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Do You See?

One More Tsvetaeva: “Your name…a silver bell in my mouth”

It’s heartening that quite a few friends and cohorts read my blog, especially for the poetry. And they tell me about it, if not on the blog, but in emails and messages. Ever since I took down my own “unpublished poetry page” owing to some incidents of plagiarism, mainly encountered by my other poet-friends (reported with solid evidence), and discontinued the old blog, I’m coming back slowly with this new site. Still not putting up my new work. But poetry is there for all who are interested.

For one, some of the posts (and I apologise for making my reflections obscure at times…) are cross-posted by friends on their pages/forums. That makes me happy. Poetry is for sharing and taking out far and wide, not an elitist discipline to be mulled over by literary eggheads alone.

I must say though, this blog is not meant to instruct. I can’t teach poetry. I can talk poetry. Learning comes from examining poetry through different lenses, not just textbook rules of rhetoric and prosody.

Recently, my post on MARINA TSVETAEVA was cross-posted by a friend. That poem, “Where does such tenderness come from?”, has much to offer in terms of voice, structure and the arrangement of categories. Also, since I situated it in the context of a discourse aimed at another literary period, the poem strikes at the root of “imagination”, worded by the refrain (note also the use of parentheses in that poem) marked by interrogation.

So, I have another Tsvetaeva tonight:

 

from “Poems for Blok” BY MARINA TSVETAEVA

NEW VERSIONS FROM THE RUSSIAN BY ILYA KAMINSKY AND JEAN VALENTINE

Your name is a—bird in my hand,
a piece of ice on my tongue.
The lips’ quick opening.
Your name—four letters.
A ball caught in flight,
a silver bell in my mouth.

**

A stone thrown into a silent lake
is—the sound of your name.
The light click of hooves at night
—your name.
Your name at my temple
—sharp click of a cocked gun.

**

Your name—impossible—
kiss on my eyes,
the chill of closed eyelids.
Your name—a kiss of snow.
Blue gulp of icy spring water.
With your name—sleep deepens.

**

April 15, 1916

 

What appeals to me in this poem how a phonetic category — the proper name — plays out in the poet’s imagination and creates further ‘phonation’. I’m quite tempted to add my “obscure personal” angle to it. But let it be this time.

 

***

I laughed out r-e-a-l-l-y loud to have received this surprise message from a young poet-translator friend who wrote: “Are you done dazzling the Scots? Come back to India soon; we miss you…”

My role as ‘madame chaperon’ to smart kids (no offence at all to their intellect) is perhaps acted out with responsibility after all!

 

***

Someone asked for my Charles Wallace reading pics. There aren’t too many, I’m afraid. And my favorite photo is a VERY blurry one. For your delight then:

 

 

***

P.S.

Had to add this.

Suddenly I realised that both yesterday and today I’ve been wearing my clothes inside out. That’s how I went out to the department here… And no one even noticed! Indicates no one’s really watching me closely, or at least, my clothes. Well, even if anyone did, I wouldn’t know.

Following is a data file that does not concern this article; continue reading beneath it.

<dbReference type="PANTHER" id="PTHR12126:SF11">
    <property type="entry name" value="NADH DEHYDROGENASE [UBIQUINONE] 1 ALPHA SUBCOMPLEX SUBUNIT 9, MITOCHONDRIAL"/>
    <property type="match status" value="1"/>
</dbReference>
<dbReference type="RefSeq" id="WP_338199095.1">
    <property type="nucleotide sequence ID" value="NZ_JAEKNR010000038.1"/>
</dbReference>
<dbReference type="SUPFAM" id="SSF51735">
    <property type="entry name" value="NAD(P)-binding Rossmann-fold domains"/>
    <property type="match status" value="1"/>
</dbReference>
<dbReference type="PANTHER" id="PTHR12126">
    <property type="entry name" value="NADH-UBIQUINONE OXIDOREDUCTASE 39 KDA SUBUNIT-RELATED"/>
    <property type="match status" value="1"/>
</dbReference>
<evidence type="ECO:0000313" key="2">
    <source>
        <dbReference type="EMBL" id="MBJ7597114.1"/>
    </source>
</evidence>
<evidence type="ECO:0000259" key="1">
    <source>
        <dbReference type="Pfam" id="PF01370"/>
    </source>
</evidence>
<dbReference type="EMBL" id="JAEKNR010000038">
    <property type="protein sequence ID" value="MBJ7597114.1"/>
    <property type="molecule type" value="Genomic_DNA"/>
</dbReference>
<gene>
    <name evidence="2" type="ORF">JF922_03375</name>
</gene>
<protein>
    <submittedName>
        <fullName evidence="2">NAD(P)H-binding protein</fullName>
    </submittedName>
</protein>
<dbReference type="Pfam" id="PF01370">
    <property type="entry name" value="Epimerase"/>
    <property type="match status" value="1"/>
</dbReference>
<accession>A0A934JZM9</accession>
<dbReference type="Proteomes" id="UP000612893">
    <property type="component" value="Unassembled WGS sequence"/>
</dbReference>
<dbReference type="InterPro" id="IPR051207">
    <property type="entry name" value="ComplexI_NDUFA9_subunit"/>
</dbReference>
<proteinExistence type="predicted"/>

Honestly, something’s wrong with me. Something…!

5 comments on “One More Tsvetaeva: “Your name…a silver bell in my mouth”

  1. Mihir Vatsa
    May 31, 2012

    Well, that’s one tricky way to write poem. :|

  2. Do You See
    June 1, 2012

    Really, Vatsa? But you’ve done tougher ones; ekphrasis, for example. This is only about a name, a proper noun, a sound… ! Try it. I agree though Aleksandr Blok lends nicely to it.

    Btw, I added a P.S. Something’s surely wrong with me …

  3. albert geiser
    June 2, 2012

    Here I am, this morning, Nabina….. Ready to explore Tsvetaeva…

  4. Do You See
    June 2, 2012

    Thanks a ton, Albert! Also, for the cross posts. Appreciate it. Would love to hear from Jillian… Meanwhile, sound any thoughts you may have on this. Have you noticed the use of “em-dash” in the lines? I suppose that’s how Tsvetaeva wrote the original Russian poem …? Reminds me of Dickinson somewhat!

  5. Do You See
    June 2, 2012

    Copy pasting a comment from Jillian Parker whom Albert had invited to look at this Tsvetaeva post:

    “Nabina, your blog is lovely, and I am a fan of Tsvetaeva. The use of the dash within the lines has a great deal to do with the way the Russian language is structured. The word, “is” is implied but not implemented; the dash is a common substitute in literature.

    Tsvetaeva has taken a verb-less approach in this poem that lends it intensity. All of the energy of the poem is concentrated in images anchored somewhere in the eternal Now. There is something about the repetition of “your name” in the poem that makes it nearly a religious litany of devotion. It is difficult for a translation to come close to the original, but I would have to agree that the English version does remind me a bit of Dickinson. : )”

    I’m really happy Jillian provided this perspective. Thanks to her and Albert.

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This entry was posted on May 31, 2012 by in Blok, Charles Wallace Fellow, MARINA TSVETAEVA, Nabina Das, poetry, Stirling.
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